Today we look at the use of the average true range stop loss placement.
The ATR indicator tells us that the “Average True Range” of a stock price movement is based on the movements of the previous candlesticks.
Lots of investors, be it stock investors or Options investors, use the ATR indicator to aid in your stop loss placement. Let’s discuss why and how to do this:
The typical period in which the ATR indicator looks back is 14 periods. Although this setting can be adjusted.
When we look at a daily newspaper Candlestick chart, the ATR calculation is based on the price movement over the last 14 days.
If we look at a weekly chart, the ATR calculation is based on the last 14 candles, so each candlestick is a trading week.
The precise definition of ATR is that it is the simple moving average of the “true range” of a stock. As a result, the true range is the greatest of the three:
a) current high minus current low
b) absolute value of the current high minus the previous closing price
c) absolute value of the current low minus the previous closing price
You don’t really need to know how this is calculated as each charting package does this calculation automatically.
Conceptually, ATR is low when price movements are small, such as B. when consolidating with small overlapping candles and short Doji candles.
ATR is high when Volatility is increased and we see long tall candles (red or green).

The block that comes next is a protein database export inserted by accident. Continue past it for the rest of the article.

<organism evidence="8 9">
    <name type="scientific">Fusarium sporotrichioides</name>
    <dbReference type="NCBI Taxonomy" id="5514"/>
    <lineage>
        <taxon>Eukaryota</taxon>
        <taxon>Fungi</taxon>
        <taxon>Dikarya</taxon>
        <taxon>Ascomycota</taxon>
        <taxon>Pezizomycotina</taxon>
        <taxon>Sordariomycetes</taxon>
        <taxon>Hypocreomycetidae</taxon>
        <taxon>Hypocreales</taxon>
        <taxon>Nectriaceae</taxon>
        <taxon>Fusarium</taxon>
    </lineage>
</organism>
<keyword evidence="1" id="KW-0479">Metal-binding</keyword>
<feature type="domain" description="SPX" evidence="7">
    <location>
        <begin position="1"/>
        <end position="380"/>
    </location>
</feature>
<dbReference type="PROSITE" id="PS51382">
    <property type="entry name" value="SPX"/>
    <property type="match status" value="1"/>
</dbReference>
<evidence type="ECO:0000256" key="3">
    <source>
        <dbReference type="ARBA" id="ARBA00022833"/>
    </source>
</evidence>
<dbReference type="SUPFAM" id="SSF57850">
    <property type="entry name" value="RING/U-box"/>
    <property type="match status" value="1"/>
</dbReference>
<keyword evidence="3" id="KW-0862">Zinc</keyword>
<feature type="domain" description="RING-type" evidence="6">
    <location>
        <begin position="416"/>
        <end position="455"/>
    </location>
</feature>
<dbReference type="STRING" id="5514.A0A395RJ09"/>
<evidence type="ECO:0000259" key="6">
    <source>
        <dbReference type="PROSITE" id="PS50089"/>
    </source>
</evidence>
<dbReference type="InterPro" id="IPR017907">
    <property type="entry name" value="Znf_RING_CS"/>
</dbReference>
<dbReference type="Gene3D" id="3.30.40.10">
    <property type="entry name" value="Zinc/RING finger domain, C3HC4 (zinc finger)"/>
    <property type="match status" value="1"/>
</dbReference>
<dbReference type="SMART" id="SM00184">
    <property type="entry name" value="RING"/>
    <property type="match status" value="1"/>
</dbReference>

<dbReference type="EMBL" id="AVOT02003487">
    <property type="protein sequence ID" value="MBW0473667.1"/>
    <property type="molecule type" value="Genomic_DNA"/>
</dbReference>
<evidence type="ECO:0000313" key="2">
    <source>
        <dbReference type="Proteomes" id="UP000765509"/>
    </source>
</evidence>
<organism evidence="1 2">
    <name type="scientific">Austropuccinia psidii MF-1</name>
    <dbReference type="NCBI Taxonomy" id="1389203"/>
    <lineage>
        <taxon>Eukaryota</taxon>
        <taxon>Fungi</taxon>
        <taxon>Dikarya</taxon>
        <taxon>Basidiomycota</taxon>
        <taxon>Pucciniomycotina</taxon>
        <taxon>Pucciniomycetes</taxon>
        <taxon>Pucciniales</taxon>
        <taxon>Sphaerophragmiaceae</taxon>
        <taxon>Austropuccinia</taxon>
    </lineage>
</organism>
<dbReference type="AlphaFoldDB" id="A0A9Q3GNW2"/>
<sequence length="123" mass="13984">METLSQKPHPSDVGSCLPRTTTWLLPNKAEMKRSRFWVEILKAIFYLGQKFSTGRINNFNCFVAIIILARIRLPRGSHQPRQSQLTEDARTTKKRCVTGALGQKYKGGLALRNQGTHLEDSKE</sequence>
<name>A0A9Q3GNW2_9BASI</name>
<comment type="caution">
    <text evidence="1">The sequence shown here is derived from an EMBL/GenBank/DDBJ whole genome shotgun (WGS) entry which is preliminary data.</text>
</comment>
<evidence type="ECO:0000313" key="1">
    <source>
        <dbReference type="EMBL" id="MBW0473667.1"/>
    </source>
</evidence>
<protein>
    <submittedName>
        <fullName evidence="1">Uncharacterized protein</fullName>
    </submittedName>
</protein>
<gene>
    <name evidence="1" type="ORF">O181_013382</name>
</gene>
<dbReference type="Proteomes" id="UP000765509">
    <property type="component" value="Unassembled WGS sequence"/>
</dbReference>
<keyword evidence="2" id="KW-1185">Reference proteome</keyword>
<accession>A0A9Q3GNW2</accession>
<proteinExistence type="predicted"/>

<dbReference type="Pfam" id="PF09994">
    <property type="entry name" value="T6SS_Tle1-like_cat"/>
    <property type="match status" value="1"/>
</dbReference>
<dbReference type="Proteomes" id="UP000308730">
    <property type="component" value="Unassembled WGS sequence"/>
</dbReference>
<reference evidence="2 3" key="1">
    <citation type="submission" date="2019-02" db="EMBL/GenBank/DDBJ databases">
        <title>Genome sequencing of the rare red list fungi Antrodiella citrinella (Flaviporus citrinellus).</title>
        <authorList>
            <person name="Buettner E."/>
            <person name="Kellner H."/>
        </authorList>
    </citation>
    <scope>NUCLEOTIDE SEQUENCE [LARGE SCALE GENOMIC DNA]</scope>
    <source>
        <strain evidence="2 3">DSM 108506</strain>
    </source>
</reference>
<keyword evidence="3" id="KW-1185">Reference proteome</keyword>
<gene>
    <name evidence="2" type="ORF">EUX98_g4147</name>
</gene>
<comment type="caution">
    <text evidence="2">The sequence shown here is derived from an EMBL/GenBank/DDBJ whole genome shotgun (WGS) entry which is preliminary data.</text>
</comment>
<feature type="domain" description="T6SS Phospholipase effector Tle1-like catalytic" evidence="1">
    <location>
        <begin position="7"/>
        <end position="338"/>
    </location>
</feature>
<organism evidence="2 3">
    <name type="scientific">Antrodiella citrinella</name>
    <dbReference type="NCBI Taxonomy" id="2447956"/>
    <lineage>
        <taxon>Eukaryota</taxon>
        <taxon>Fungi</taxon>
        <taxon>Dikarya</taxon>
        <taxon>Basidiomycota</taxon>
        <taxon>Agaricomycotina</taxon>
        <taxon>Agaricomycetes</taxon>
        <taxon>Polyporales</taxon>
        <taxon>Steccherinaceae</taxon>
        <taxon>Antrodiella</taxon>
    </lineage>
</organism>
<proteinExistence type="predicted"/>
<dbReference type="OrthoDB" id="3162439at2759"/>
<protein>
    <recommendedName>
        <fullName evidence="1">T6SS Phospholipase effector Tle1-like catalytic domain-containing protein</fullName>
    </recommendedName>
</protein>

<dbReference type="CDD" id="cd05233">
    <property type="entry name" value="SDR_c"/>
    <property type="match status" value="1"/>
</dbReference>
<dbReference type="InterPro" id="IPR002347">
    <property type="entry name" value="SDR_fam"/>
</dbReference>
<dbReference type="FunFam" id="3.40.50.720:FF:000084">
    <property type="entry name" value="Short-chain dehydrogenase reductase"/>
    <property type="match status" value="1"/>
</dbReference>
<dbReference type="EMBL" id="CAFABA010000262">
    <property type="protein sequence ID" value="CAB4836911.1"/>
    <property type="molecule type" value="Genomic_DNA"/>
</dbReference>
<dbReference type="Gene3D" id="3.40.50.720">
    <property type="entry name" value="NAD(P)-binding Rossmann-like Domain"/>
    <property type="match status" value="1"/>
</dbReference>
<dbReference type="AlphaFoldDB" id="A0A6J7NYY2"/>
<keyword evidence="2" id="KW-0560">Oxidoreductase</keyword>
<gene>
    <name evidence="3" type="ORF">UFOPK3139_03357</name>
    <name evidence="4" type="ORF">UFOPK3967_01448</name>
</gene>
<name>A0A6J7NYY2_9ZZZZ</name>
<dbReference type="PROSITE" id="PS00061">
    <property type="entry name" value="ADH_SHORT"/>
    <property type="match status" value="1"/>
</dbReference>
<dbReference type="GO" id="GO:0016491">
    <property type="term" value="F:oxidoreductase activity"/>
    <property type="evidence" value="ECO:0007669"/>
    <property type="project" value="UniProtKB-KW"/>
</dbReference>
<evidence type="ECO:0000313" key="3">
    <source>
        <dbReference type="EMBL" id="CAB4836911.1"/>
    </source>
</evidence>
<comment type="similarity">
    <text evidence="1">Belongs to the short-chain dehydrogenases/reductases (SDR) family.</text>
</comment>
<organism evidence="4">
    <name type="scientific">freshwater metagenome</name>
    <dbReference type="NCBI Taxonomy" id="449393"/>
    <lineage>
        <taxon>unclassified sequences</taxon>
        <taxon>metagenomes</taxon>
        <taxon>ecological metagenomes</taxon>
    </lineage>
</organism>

The Average True Range is high when a stock makes large moves up or down.
The ATR does not show any direction, it just measures the size of the movements.
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By using Average True Range for stop loss placement, we take that into account volatility of the respective share at a specific point in time.
The ATR value differs depending on the time frame of the graph. Above, we take a look at the daily chart of the S&P 500 ETF (SPY), which currently has the ATR at 5.
In the following, we will look at SPY using a weekly chart in which each candle represents a trading week.
The ATR indicator below shows a value of 11.6.
Have different stocks different volatility and prices.
Tesla (TSLA), for example, costs around $ 600 with typical ATR values of 35.
Walgreens (WBA) is around $ 55 per share with a typical ATR of 1.5.
The placement of a stop loss with TSLA differs from that with WBA.